July 12, 2020 1:51:59 am
For residents of two slums at Kidwai Nagar, the Covid outbreak has meant an indefinite delay in their rehabilitation to new homes, which was due to take place by April. This has been a wait of over 8 years for these 289 families.
In May 2018, on the High Court’s orders, the Delhi Urban Shelter Improvement Board (DUSIB) and the South Delhi Municipal Corporation began a survey of residents of the slum, who occupy a low-lying strip of land right alongside the Kushak Nala, to determine how many of them were eligible for rehabilitation. Of the 400-odd families, 289 families were found to be so.
Subsequently, in November 2019, the Delhi High Court ordered that the DUSIB complete the process of relocation of those found eligible within a period of “five months on receipt of necessary payment”. By then, most of the families had already paid the amount — Rs 31,000 for SC families and Rs 1,42,000 for OBC families — while the rest reportedly paid in the weeks to come. They were told that they would get homes in Dwarka.
Eight months later, the families are still living by the drain.
“This is because of Covid. From December onwards, we could not do anything because of the elections. Then Covid struck. All the staff are now on Covid duty. We have also been handling shelter and food for the displaced. It is not likely that this can be dealt with until the Covid situation is over,” DUSIB member Bipin Rai said.
The residents of the slums largely work as labourers, with several women working as domestic helps in homes nearby. Work is yet to pick up for most of them. “We can also point to the situation and say that we have been living in a crowded slum during the pandemic. It would be much better and more secure for us to live in apartments with sanitary conditions. We have been told that once things get into motion, we will be the first settlement to be moved but there is no certainty on when that might be,” said Rajkumar (52), a resident.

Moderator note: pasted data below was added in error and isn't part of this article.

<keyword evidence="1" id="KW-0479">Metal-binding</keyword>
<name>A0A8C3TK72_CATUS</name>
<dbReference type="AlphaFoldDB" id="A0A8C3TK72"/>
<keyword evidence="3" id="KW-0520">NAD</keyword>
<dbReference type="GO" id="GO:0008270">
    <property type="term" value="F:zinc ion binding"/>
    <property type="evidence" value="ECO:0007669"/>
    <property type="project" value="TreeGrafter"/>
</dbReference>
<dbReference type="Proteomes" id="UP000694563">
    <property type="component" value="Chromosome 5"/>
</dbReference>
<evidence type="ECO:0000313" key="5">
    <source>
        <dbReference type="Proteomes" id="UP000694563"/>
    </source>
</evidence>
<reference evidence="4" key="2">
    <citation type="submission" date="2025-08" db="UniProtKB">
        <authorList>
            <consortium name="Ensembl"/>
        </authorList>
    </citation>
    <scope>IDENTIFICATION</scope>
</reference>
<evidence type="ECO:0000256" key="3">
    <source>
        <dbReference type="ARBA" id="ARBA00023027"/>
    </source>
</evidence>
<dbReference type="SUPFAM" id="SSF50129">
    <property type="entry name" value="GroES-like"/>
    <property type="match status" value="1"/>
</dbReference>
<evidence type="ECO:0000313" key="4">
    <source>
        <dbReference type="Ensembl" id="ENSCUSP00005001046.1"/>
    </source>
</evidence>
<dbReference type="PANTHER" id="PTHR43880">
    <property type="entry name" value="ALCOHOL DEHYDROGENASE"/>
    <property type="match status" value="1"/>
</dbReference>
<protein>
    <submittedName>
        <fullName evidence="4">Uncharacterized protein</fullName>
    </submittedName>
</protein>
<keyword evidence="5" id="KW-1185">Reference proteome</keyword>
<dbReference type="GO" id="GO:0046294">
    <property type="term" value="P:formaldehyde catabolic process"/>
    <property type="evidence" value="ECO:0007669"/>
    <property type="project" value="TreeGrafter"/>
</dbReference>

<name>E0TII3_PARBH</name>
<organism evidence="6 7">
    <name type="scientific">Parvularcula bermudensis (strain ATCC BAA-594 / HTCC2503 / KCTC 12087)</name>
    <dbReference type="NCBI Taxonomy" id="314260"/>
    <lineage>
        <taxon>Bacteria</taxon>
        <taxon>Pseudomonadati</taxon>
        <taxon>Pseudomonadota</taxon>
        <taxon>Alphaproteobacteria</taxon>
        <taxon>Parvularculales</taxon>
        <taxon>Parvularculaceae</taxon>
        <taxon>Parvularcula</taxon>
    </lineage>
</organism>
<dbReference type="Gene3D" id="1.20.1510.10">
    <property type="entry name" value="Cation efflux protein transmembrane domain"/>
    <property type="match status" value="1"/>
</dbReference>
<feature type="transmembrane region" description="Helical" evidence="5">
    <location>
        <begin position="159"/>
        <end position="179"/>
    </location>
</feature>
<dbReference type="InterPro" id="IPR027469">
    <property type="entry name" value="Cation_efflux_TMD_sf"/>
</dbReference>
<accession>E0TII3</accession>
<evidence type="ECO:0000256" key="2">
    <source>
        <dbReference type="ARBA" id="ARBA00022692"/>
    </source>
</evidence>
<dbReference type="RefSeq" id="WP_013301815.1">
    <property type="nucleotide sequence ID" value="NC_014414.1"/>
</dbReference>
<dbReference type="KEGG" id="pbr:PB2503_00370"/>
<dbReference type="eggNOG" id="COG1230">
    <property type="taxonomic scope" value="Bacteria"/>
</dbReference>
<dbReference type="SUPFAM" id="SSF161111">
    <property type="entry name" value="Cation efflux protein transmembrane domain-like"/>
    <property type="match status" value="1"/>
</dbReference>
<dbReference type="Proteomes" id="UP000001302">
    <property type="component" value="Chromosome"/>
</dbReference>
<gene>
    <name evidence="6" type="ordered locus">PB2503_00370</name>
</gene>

“The monsoon is going to hit soon. Every monsoon, the drain overflows and the water comes up to the knees inside our houses. Clothes and kitchen utensils go floating away,” said Shanti Devi (45), a resident of Arjun Das Camp.
What has particularly rankled housing rights activists is that on Wednesday, 56 houses in East Delhi’s Laxmi Nagar were razed in a demolition drive, leaving the residents on the road. The East Delhi Municipal Corporation said they had done so because of a High Court order to remove encroachment, and they had to file a compliance report on August 17.
“It is absurd that there are authorities which are not complying with HC directives to give people homes and are citing Covid as a reason, while another authority has rendered a set of people homeless with no regard for the current situation citing an HC order. This is very misplaced,” said Abdul Shakeel, member of Basti Suraksha Manch.
For the residents of Arjun Das Camp and Bangali Camp, the wait continues. In 2012, over 180 residents of the settlement were relocated to Bawana, and others were left behind due to administrative and jurisdiction conflict.
“My brother was shifted to Bawana with others in 2012. It was promised that we will be shifted too. But we still find ourselves here in conditions worse than ever before,” said a resident.
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